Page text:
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Telephone outreach by community workers to improve uptake of NHS Health Checks in more deprived localities and minority ethnic groups: a qualitative investigation of implementation

Research output: Contribution to journalArticle

Original languageEnglish
JournalJournal of Public Health (United Kingdom)
DateAccepted/In press - 9 May 2019


Background: NHS Health Checks is a national cardiovascular risk assessment and management programme in England. To improve equity of uptake in more deprived, and Black, Asian and minority ethnic (BAME) communities, a novel telephone outreach intervention was developed. The outreach call included an invitation to an NHS Health Check appointment, lifestyle questions, and signposting to lifestyle services. We examined the experiences of staff delivering the intervention.
Methods: Thematic analysis of semi-structured interviews with 10 community Telephone Outreach Workers (TOWs) making outreach calls, and 5 Primary Care Practice (PCP) staff they liaised with. Normalisation Process Theory was used to examine intervention implementation.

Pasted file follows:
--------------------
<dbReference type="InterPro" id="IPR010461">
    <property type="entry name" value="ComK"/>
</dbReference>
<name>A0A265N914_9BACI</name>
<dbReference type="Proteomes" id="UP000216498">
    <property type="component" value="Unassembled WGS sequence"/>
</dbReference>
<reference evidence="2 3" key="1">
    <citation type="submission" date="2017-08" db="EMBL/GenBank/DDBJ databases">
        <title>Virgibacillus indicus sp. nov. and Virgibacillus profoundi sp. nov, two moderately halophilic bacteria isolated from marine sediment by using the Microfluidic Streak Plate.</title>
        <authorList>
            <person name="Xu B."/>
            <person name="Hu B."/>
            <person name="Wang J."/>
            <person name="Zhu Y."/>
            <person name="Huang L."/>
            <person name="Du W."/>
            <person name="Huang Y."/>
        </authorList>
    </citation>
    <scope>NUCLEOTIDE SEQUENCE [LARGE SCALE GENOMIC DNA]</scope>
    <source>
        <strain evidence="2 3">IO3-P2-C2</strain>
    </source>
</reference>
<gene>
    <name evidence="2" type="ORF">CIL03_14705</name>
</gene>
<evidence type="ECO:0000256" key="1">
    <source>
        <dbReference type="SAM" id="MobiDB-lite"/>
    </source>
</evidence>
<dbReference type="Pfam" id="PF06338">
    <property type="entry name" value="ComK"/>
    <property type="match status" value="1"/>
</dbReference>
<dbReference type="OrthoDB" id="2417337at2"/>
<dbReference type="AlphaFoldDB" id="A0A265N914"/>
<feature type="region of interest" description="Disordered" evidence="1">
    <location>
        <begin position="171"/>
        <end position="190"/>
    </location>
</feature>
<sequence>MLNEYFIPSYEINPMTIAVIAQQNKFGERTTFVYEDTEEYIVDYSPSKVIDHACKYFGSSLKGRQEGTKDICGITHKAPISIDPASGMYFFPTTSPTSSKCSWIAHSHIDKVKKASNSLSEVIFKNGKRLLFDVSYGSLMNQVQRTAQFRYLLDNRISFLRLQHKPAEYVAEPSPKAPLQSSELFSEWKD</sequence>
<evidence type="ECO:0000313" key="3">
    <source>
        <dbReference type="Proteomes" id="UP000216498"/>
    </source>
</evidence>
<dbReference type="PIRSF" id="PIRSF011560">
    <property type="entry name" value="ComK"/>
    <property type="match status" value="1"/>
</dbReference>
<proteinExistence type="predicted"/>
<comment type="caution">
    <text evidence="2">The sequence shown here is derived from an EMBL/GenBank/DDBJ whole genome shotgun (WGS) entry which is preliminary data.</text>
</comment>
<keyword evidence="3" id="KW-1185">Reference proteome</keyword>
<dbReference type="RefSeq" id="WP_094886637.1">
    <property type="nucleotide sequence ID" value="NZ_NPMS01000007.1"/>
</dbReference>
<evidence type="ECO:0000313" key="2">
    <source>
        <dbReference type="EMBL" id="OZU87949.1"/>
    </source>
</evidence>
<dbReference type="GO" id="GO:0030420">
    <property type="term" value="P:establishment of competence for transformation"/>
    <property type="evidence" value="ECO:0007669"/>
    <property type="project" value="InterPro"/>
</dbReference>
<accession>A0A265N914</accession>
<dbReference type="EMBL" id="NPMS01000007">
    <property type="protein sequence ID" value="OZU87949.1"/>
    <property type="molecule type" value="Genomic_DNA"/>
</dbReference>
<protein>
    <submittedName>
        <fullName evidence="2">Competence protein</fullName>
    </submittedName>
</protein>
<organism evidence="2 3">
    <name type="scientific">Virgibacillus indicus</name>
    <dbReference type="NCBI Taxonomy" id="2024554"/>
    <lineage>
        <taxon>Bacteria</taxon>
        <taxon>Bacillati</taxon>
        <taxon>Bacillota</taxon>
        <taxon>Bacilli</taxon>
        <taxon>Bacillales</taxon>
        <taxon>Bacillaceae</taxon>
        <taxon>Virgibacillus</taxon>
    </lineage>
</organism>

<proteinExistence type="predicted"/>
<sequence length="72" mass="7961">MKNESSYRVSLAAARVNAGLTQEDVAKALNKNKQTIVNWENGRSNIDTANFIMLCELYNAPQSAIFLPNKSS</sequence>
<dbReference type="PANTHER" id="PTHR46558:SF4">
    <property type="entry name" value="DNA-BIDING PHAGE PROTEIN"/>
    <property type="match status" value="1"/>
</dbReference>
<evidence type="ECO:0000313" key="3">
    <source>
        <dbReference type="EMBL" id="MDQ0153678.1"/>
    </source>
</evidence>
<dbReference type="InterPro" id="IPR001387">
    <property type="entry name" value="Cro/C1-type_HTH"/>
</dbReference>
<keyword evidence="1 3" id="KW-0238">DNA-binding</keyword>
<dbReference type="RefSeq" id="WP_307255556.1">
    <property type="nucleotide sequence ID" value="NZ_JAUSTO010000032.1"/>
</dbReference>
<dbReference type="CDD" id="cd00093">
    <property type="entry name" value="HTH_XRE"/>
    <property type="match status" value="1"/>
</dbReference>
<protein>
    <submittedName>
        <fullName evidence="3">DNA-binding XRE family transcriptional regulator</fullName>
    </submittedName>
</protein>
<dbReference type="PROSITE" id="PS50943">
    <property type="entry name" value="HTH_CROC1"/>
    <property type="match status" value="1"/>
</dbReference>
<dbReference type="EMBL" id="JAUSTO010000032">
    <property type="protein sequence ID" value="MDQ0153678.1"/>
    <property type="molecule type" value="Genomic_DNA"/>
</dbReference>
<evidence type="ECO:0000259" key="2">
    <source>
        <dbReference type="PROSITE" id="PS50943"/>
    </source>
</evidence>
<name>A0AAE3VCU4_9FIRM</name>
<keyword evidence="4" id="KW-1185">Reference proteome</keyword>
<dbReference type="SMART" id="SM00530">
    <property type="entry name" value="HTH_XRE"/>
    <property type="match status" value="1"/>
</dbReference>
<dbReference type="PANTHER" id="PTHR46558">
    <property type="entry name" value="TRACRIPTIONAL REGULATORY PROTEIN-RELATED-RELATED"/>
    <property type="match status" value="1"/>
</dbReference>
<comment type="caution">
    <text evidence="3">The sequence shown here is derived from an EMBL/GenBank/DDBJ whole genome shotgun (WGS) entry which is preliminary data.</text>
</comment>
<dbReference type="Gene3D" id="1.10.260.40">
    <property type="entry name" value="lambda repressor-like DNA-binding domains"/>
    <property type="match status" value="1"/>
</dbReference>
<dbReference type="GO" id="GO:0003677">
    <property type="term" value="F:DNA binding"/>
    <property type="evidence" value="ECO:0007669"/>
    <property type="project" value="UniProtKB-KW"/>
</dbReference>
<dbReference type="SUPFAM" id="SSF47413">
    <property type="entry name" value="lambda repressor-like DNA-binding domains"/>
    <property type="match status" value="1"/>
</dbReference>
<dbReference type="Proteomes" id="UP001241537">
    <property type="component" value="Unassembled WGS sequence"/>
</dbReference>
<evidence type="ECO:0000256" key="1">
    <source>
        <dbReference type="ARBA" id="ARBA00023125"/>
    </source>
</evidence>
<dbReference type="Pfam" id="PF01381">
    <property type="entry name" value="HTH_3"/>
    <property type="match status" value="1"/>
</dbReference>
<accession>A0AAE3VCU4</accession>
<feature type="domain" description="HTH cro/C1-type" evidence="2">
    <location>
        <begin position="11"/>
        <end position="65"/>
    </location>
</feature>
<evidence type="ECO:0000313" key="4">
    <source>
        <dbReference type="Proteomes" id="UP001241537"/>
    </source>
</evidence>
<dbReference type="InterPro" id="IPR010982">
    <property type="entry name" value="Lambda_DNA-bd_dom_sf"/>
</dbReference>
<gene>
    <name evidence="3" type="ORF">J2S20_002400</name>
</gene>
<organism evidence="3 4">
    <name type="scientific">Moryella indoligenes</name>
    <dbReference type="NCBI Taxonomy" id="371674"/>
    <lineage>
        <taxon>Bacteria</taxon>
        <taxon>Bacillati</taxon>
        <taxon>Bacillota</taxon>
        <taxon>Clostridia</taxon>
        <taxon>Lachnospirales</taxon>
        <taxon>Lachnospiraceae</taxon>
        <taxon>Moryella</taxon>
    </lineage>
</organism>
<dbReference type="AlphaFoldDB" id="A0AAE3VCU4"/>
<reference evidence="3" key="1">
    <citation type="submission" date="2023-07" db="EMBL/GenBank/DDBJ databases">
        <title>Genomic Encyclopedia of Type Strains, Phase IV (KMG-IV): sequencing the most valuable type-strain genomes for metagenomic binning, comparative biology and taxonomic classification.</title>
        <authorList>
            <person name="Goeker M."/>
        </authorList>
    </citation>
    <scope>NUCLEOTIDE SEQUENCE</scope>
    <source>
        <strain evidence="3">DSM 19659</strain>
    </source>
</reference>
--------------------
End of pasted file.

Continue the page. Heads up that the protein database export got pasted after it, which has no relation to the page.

Results: Telephone outreach was perceived as effective in engaging patients in NHS Health Checks and could reduce related administration burdens on PCPs. Successful implementation was dependent on support from participating PCPs, and tensions between the intervention and other PCP priorities were identified. Some PCP staff lacked clarity regarding the intervention aim and this could reduce the potential to capitalise on TOWs’ specialist skills.
Conclusions: To maximise the potential of telephone outreach to impact equity, purposeful recruitment and training of TOWs is vital, along with support and integration of TOWs, and the telephone outreach intervention, in participating PCPs.

    Research areas

  • NHS Health Checks, Telephone Outreach, Deprivation, Ethnicity, Normalisation Process theory, Implementation, Qualitative



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